Back from the PDC and straight I went to our small bit of paradise, which we had named ‘Chaitraban’ (the spring forest) and worked ceaselessly on sheet mulched beds for growing vegetables for ourselves. It was hard work over the weekends, especially because we had our full-time jobs in the city. Many a time, in the absence of a roof over our head in the hot summer (we had not built our house yet), tempers rose high and there were times when I wondered if this was really worth it. However, looking at the children, happily playing in the brook in the monsoon and sleeping under the lone Neem tree made me realise that what we were doing was what we wanted our children to have, as a cherished memory of their childhood.
The day we saw our very first tomatoes we forgot how tired we all had been and slowly, over time, we started growing poison free food for ourselves and to share it with friends. One sheet mulched bed after the other we built, one tree after the other we planted and slowly Chaitraban looked green. Slowly, we had ducks and chickens, dogs and goats and an occasional wild pet come to be rescued and cured of injuries or a sickness. We were blessed with lizards, frogs, snakes, and mongoose. Even a python made its home in the numerous rock bunds we had on the boundary. We experimented with one permaculture technique after the other, and more than once I learnt from mistakes. Type 1 errors were expensive to correct but we would slowly get there over time.
Having poison free fresh fare on the table was not the only thing that happened to me over the five years journey. I Iearnt more, met more (wonderfully weird!) people, experimented more and read more about Permaculture over time. I travelled to places, in India and abroad, volunteering and holidaying in the world of Permaculture. This not only brought me closer to the true world which was very different from the plastic world I had known before, but brought me very close to my own being. I came to realise how important it is to discover our own selves first even before we begin to understand the outer world. I rediscovered my childhood talent of writing poetry and painted my dreams and things in life that went wrong, in the verses. I pleasantly discovered that, at Chaitraban, I could sit quietly for hours and there was always a conversation to be had with myself and with the trees and the birds and bees and now finally, my very special mango tree. I discovered every little thing and every little being in this world is here for a reason and be it the rain pouring to quench the thirst of the parched earth after the dry summer, the tiny ant rolling mud, three times its own weight to make its home or the earthworm digging deep into the soil to air it, each one doing their best to prove their intrinsic worth. Also, finally, here was I doing my own bit, slowly but surely.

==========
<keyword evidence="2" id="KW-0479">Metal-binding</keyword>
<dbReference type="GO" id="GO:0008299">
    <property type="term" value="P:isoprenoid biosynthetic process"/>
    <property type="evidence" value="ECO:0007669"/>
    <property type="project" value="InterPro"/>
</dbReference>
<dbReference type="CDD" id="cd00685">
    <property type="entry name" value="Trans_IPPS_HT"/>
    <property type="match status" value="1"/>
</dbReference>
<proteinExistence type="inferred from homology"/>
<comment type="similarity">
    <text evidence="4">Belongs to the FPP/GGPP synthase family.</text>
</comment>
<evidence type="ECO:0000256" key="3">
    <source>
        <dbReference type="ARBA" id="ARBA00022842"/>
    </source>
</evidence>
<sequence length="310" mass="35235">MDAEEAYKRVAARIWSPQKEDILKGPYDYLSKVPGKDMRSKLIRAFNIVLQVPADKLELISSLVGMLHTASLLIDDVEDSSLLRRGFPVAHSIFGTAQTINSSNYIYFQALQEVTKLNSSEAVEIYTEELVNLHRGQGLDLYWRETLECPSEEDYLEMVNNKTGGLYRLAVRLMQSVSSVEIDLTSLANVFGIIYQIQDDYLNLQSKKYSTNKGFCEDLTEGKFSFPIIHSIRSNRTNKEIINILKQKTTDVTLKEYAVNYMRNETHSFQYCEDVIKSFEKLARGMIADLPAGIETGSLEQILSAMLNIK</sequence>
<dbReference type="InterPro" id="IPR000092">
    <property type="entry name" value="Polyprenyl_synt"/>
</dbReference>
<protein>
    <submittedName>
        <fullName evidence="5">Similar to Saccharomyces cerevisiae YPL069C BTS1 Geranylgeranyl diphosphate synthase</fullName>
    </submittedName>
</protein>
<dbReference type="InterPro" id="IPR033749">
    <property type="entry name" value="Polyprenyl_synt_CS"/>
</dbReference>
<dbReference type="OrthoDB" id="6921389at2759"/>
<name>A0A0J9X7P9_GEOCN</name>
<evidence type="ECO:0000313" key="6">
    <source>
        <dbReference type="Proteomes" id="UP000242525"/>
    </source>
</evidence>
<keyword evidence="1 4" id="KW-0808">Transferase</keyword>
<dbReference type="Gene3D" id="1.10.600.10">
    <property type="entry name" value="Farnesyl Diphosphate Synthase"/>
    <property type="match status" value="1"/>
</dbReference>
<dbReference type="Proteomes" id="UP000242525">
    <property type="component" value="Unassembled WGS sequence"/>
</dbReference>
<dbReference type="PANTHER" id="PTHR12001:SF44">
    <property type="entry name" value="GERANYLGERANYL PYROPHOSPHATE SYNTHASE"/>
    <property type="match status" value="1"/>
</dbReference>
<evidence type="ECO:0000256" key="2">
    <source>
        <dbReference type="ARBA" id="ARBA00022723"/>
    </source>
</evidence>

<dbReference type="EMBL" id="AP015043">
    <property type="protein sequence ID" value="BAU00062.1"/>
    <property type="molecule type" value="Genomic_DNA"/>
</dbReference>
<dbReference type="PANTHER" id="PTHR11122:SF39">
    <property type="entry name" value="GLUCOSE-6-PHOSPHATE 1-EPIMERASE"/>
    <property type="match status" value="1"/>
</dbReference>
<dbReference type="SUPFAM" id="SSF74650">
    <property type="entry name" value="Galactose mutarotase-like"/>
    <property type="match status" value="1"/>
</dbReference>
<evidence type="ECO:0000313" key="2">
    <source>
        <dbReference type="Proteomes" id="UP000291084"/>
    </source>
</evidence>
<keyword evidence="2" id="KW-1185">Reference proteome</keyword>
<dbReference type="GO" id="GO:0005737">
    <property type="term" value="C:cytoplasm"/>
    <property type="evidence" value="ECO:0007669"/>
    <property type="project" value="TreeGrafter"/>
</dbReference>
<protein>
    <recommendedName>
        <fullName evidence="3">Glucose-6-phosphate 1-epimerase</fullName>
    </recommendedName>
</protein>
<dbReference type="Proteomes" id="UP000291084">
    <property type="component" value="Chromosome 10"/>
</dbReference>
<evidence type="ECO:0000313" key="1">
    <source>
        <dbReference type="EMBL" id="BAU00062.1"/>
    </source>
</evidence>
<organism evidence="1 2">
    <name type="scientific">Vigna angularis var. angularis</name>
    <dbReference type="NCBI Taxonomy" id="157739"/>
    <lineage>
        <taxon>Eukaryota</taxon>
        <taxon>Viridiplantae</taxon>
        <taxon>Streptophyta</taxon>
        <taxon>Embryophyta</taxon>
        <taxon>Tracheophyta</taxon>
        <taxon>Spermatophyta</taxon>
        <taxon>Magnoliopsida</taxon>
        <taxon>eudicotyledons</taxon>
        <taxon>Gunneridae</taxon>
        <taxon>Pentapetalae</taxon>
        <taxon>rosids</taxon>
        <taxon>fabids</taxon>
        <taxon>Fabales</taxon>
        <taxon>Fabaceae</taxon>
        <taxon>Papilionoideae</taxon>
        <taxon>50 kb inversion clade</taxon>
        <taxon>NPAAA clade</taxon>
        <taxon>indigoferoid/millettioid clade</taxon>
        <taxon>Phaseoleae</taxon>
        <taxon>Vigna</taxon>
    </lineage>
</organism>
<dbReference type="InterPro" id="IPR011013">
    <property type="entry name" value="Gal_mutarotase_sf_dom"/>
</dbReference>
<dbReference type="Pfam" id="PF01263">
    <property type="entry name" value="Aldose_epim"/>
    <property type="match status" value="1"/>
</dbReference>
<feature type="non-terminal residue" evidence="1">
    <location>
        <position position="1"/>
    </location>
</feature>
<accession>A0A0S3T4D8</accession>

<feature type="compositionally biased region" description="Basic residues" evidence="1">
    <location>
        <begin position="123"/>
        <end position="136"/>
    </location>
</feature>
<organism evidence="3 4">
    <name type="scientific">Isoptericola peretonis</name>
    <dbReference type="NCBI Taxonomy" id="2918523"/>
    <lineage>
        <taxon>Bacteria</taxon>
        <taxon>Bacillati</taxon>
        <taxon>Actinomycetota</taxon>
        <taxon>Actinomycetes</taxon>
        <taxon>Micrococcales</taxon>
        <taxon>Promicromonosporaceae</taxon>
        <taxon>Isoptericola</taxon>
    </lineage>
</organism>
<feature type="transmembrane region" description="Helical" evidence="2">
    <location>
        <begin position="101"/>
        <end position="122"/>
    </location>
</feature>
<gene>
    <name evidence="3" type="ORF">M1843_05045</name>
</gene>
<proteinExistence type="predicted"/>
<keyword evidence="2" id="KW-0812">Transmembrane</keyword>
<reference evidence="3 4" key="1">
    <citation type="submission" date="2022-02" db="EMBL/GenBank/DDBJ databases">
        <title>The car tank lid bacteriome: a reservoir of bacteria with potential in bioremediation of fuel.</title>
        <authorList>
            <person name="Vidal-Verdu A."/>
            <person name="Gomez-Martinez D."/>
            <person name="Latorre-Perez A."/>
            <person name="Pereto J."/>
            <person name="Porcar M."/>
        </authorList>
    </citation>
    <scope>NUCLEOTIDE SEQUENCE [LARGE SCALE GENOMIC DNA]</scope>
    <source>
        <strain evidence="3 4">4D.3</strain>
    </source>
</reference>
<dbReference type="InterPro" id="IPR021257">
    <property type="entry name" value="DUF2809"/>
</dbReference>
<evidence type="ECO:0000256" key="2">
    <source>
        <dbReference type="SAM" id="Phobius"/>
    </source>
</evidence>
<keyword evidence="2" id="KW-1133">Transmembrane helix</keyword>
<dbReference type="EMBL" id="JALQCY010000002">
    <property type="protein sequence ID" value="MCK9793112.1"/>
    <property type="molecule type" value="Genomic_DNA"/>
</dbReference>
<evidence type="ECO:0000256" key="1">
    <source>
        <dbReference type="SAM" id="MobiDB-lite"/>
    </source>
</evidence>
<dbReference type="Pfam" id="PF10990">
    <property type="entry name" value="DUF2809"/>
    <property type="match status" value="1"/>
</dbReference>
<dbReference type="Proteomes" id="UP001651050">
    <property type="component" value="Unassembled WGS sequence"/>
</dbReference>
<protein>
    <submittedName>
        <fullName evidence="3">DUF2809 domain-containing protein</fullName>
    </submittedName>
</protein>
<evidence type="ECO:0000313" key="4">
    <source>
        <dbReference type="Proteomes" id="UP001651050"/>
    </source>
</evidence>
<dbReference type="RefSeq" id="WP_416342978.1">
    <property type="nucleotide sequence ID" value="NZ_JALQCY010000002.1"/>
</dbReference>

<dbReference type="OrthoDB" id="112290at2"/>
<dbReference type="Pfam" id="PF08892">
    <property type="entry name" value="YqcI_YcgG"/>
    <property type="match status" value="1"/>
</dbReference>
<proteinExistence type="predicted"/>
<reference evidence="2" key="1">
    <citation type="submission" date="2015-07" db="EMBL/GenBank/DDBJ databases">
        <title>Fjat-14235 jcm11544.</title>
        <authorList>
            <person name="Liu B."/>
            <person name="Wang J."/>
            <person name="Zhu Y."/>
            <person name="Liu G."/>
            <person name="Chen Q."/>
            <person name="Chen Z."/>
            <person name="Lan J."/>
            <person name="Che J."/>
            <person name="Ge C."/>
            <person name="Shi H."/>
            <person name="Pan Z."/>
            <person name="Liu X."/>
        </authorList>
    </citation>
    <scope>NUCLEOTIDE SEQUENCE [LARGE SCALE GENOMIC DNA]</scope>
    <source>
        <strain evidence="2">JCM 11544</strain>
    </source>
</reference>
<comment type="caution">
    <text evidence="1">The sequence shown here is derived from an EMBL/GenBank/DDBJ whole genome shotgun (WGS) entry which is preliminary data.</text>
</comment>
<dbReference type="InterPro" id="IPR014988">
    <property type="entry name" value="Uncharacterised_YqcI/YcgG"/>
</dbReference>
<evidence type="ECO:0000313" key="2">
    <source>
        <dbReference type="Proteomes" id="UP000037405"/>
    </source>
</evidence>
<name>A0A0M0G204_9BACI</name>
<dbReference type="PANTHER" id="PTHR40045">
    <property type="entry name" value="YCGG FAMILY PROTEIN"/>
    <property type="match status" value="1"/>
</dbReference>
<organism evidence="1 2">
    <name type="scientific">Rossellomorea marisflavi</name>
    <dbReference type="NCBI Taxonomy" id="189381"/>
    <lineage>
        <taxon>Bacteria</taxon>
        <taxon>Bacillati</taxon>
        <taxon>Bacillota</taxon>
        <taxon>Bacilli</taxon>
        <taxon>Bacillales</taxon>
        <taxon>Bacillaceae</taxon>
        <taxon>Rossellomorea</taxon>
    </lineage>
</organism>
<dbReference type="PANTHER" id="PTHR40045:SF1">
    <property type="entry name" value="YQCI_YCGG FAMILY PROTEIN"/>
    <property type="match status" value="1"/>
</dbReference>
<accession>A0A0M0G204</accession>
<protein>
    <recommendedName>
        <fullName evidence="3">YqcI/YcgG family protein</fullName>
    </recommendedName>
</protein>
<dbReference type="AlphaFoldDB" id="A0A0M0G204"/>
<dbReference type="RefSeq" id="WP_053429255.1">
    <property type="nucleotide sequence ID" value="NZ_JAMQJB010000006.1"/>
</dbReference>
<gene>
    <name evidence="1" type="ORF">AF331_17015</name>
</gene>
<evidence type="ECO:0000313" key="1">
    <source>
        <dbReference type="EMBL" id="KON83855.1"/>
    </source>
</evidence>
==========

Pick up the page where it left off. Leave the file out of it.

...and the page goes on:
There are many obstacles in the way, very limited time and energy to spare and sometimes hard work does get better of me but still, today I remember the words of my Aaji and they hold me strong in my place, more than ever, and I say to myself, instead of fretting about what is difficult to achieve, “Let’s do what we can!”
Today, after five years of enjoyable hard work, in the monsoon, I am able to sit in the rocking chair on the veranda at Chaitraban, sipping coffee, looking at the bright sky and the view of the dam waters with the very green mountains beyond.
To come from a background of what is the very typical urban life to designing natural sustainable landscapes has been a very long but enjoyable journey.
And it all started with Aaji’s garden in a box!